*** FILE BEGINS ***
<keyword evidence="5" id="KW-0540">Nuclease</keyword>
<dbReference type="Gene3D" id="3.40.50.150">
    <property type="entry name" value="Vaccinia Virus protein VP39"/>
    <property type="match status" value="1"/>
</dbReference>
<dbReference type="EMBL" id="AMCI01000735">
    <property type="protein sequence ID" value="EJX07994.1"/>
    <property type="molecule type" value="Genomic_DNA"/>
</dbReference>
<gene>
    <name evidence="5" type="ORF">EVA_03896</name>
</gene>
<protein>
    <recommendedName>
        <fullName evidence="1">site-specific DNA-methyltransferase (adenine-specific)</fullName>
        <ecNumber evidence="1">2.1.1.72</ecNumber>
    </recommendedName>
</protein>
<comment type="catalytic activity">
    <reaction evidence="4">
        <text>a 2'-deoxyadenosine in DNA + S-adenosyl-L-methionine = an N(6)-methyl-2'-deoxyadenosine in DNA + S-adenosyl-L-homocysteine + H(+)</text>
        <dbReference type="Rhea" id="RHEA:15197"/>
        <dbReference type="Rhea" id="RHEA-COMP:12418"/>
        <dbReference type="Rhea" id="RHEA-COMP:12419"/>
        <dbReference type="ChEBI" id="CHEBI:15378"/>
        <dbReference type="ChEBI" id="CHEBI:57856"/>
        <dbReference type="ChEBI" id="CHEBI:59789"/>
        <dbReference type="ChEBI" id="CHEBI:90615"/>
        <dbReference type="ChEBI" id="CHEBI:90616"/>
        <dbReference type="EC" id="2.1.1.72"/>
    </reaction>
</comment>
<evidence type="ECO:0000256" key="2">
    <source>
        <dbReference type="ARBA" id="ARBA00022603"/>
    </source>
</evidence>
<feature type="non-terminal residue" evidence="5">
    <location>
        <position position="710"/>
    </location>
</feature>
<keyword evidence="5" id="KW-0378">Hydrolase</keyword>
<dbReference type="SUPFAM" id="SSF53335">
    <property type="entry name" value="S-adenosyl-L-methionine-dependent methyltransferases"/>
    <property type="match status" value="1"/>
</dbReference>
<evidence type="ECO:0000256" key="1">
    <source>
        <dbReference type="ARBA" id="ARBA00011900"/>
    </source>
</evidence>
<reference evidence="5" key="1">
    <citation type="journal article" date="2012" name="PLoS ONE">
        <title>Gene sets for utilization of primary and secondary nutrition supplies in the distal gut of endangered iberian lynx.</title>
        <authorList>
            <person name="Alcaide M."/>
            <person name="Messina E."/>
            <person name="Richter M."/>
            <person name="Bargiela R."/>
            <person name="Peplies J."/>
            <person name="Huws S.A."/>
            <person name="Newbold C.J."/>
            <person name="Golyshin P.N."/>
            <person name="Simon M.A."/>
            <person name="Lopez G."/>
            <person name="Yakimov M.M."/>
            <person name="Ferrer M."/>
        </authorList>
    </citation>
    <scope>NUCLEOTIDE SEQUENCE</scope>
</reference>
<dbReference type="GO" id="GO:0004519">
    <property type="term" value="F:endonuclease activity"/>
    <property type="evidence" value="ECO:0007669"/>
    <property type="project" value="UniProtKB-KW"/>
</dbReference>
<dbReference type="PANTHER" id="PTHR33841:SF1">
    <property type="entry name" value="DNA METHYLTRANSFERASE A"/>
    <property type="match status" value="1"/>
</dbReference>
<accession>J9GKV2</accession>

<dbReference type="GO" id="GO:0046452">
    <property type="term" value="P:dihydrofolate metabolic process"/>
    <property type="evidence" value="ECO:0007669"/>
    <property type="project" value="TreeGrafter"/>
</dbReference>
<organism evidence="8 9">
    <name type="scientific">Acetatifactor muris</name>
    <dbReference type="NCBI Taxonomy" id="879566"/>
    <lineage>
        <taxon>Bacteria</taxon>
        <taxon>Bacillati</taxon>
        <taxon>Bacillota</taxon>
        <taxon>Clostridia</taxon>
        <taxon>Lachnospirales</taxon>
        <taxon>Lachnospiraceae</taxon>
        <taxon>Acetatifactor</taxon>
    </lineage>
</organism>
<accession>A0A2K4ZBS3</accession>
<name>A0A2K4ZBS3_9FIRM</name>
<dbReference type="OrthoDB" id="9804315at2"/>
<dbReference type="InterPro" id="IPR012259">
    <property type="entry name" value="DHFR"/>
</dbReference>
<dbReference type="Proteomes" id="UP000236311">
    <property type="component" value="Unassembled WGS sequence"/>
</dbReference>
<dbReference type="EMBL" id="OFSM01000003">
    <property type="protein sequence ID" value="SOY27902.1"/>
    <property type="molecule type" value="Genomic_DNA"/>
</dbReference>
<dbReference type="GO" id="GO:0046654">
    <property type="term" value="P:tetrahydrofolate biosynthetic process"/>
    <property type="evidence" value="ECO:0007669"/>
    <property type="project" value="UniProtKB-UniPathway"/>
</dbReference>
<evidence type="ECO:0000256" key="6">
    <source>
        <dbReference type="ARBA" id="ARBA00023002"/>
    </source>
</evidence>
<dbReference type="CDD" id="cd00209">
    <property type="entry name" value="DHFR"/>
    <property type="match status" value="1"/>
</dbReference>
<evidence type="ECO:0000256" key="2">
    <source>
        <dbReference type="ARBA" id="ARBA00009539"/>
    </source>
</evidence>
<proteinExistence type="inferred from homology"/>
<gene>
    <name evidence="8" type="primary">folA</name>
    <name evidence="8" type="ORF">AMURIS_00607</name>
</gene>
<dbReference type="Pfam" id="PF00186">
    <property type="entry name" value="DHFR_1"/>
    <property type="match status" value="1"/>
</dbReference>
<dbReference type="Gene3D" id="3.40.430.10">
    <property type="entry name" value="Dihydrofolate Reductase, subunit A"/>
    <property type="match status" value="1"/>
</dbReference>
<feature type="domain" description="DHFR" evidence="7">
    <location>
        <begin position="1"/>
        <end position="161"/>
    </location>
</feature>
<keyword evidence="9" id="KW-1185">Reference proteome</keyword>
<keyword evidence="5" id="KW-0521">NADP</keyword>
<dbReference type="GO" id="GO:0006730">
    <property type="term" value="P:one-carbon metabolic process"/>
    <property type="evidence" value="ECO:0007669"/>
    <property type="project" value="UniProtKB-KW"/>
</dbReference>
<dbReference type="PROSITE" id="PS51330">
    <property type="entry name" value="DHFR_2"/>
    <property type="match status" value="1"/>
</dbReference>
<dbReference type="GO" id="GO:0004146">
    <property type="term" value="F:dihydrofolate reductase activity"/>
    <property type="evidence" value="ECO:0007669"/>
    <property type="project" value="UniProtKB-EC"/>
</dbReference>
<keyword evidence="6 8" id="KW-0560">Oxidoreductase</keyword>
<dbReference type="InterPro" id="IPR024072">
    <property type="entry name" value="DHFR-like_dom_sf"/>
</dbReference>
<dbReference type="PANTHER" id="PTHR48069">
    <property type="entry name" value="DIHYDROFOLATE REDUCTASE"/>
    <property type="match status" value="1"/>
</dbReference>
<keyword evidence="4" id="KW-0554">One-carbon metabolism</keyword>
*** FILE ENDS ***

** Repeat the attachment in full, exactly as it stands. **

<keyword evidence="5" id="KW-0540">Nuclease</keyword>
<dbReference type="Gene3D" id="3.40.50.150">
    <property type="entry name" value="Vaccinia Virus protein VP39"/>
    <property type="match status" value="1"/>
</dbReference>
<dbReference type="EMBL" id="AMCI01000735">
    <property type="protein sequence ID" value="EJX07994.1"/>
    <property type="molecule type" value="Genomic_DNA"/>
</dbReference>
<gene>
    <name evidence="5" type="ORF">EVA_03896</name>
</gene>
<protein>
    <recommendedName>
        <fullName evidence="1">site-specific DNA-methyltransferase (adenine-specific)</fullName>
        <ecNumber evidence="1">2.1.1.72</ecNumber>
    </recommendedName>
</protein>
<comment type="catalytic activity">
    <reaction evidence="4">
        <text>a 2'-deoxyadenosine in DNA + S-adenosyl-L-methionine = an N(6)-methyl-2'-deoxyadenosine in DNA + S-adenosyl-L-homocysteine + H(+)</text>
        <dbReference type="Rhea" id="RHEA:15197"/>
        <dbReference type="Rhea" id="RHEA-COMP:12418"/>
        <dbReference type="Rhea" id="RHEA-COMP:12419"/>
        <dbReference type="ChEBI" id="CHEBI:15378"/>
        <dbReference type="ChEBI" id="CHEBI:57856"/>
        <dbReference type="ChEBI" id="CHEBI:59789"/>
        <dbReference type="ChEBI" id="CHEBI:90615"/>
        <dbReference type="ChEBI" id="CHEBI:90616"/>
        <dbReference type="EC" id="2.1.1.72"/>
    </reaction>
</comment>
<evidence type="ECO:0000256" key="2">
    <source>
        <dbReference type="ARBA" id="ARBA00022603"/>
    </source>
</evidence>
<feature type="non-terminal residue" evidence="5">
    <location>
        <position position="710"/>
    </location>
</feature>
<keyword evidence="5" id="KW-0378">Hydrolase</keyword>
<dbReference type="SUPFAM" id="SSF53335">
    <property type="entry name" value="S-adenosyl-L-methionine-dependent methyltransferases"/>
    <property type="match status" value="1"/>
</dbReference>
<evidence type="ECO:0000256" key="1">
    <source>
        <dbReference type="ARBA" id="ARBA00011900"/>
    </source>
</evidence>
<reference evidence="5" key="1">
    <citation type="journal article" date="2012" name="PLoS ONE">
        <title>Gene sets for utilization of primary and secondary nutrition supplies in the distal gut of endangered iberian lynx.</title>
        <authorList>
            <person name="Alcaide M."/>
            <person name="Messina E."/>
            <person name="Richter M."/>
            <person name="Bargiela R."/>
            <person name="Peplies J."/>
            <person name="Huws S.A."/>
            <person name="Newbold C.J."/>
            <person name="Golyshin P.N."/>
            <person name="Simon M.A."/>
            <person name="Lopez G."/>
            <person name="Yakimov M.M."/>
            <person name="Ferrer M."/>
        </authorList>
    </citation>
    <scope>NUCLEOTIDE SEQUENCE</scope>
</reference>
<dbReference type="GO" id="GO:0004519">
    <property type="term" value="F:endonuclease activity"/>
    <property type="evidence" value="ECO:0007669"/>
    <property type="project" value="UniProtKB-KW"/>
</dbReference>
<dbReference type="PANTHER" id="PTHR33841:SF1">
    <property type="entry name" value="DNA METHYLTRANSFERASE A"/>
    <property type="match status" value="1"/>
</dbReference>
<accession>J9GKV2</accession>

<dbReference type="GO" id="GO:0046452">
    <property type="term" value="P:dihydrofolate metabolic process"/>
    <property type="evidence" value="ECO:0007669"/>
    <property type="project" value="TreeGrafter"/>
</dbReference>
<organism evidence="8 9">
    <name type="scientific">Acetatifactor muris</name>
    <dbReference type="NCBI Taxonomy" id="879566"/>
    <lineage>
        <taxon>Bacteria</taxon>
        <taxon>Bacillati</taxon>
        <taxon>Bacillota</taxon>
        <taxon>Clostridia</taxon>
        <taxon>Lachnospirales</taxon>
        <taxon>Lachnospiraceae</taxon>
        <taxon>Acetatifactor</taxon>
    </lineage>
</organism>
<accession>A0A2K4ZBS3</accession>
<name>A0A2K4ZBS3_9FIRM</name>
<dbReference type="OrthoDB" id="9804315at2"/>
<dbReference type="InterPro" id="IPR012259">
    <property type="entry name" value="DHFR"/>
</dbReference>
<dbReference type="Proteomes" id="UP000236311">
    <property type="component" value="Unassembled WGS sequence"/>
</dbReference>
<dbReference type="EMBL" id="OFSM01000003">
    <property type="protein sequence ID" value="SOY27902.1"/>
    <property type="molecule type" value="Genomic_DNA"/>
</dbReference>
<dbReference type="GO" id="GO:0046654">
    <property type="term" value="P:tetrahydrofolate biosynthetic process"/>
    <property type="evidence" value="ECO:0007669"/>
    <property type="project" value="UniProtKB-UniPathway"/>
</dbReference>
<evidence type="ECO:0000256" key="6">
    <source>
        <dbReference type="ARBA" id="ARBA00023002"/>
    </source>
</evidence>
<dbReference type="CDD" id="cd00209">
    <property type="entry name" value="DHFR"/>
    <property type="match status" value="1"/>
</dbReference>
<evidence type="ECO:0000256" key="2">
    <source>
        <dbReference type="ARBA" id="ARBA00009539"/>
    </source>
</evidence>
<proteinExistence type="inferred from homology"/>
<gene>
    <name evidence="8" type="primary">folA</name>
    <name evidence="8" type="ORF">AMURIS_00607</name>
</gene>
<dbReference type="Pfam" id="PF00186">
    <property type="entry name" value="DHFR_1"/>
    <property type="match status" value="1"/>
</dbReference>
<dbReference type="Gene3D" id="3.40.430.10">
    <property type="entry name" value="Dihydrofolate Reductase, subunit A"/>
    <property type="match status" value="1"/>
</dbReference>
<feature type="domain" description="DHFR" evidence="7">
    <location>
        <begin position="1"/>
        <end position="161"/>
    </location>
</feature>
<keyword evidence="9" id="KW-1185">Reference proteome</keyword>
<keyword evidence="5" id="KW-0521">NADP</keyword>
<dbReference type="GO" id="GO:0006730">
    <property type="term" value="P:one-carbon metabolic process"/>
    <property type="evidence" value="ECO:0007669"/>
    <property type="project" value="UniProtKB-KW"/>
</dbReference>
<dbReference type="PROSITE" id="PS51330">
    <property type="entry name" value="DHFR_2"/>
    <property type="match status" value="1"/>
</dbReference>
<dbReference type="GO" id="GO:0004146">
    <property type="term" value="F:dihydrofolate reductase activity"/>
    <property type="evidence" value="ECO:0007669"/>
    <property type="project" value="UniProtKB-EC"/>
</dbReference>
<keyword evidence="6 8" id="KW-0560">Oxidoreductase</keyword>
<dbReference type="InterPro" id="IPR024072">
    <property type="entry name" value="DHFR-like_dom_sf"/>
</dbReference>
<dbReference type="PANTHER" id="PTHR48069">
    <property type="entry name" value="DIHYDROFOLATE REDUCTASE"/>
    <property type="match status" value="1"/>
</dbReference>
<keyword evidence="4" id="KW-0554">One-carbon metabolism</keyword>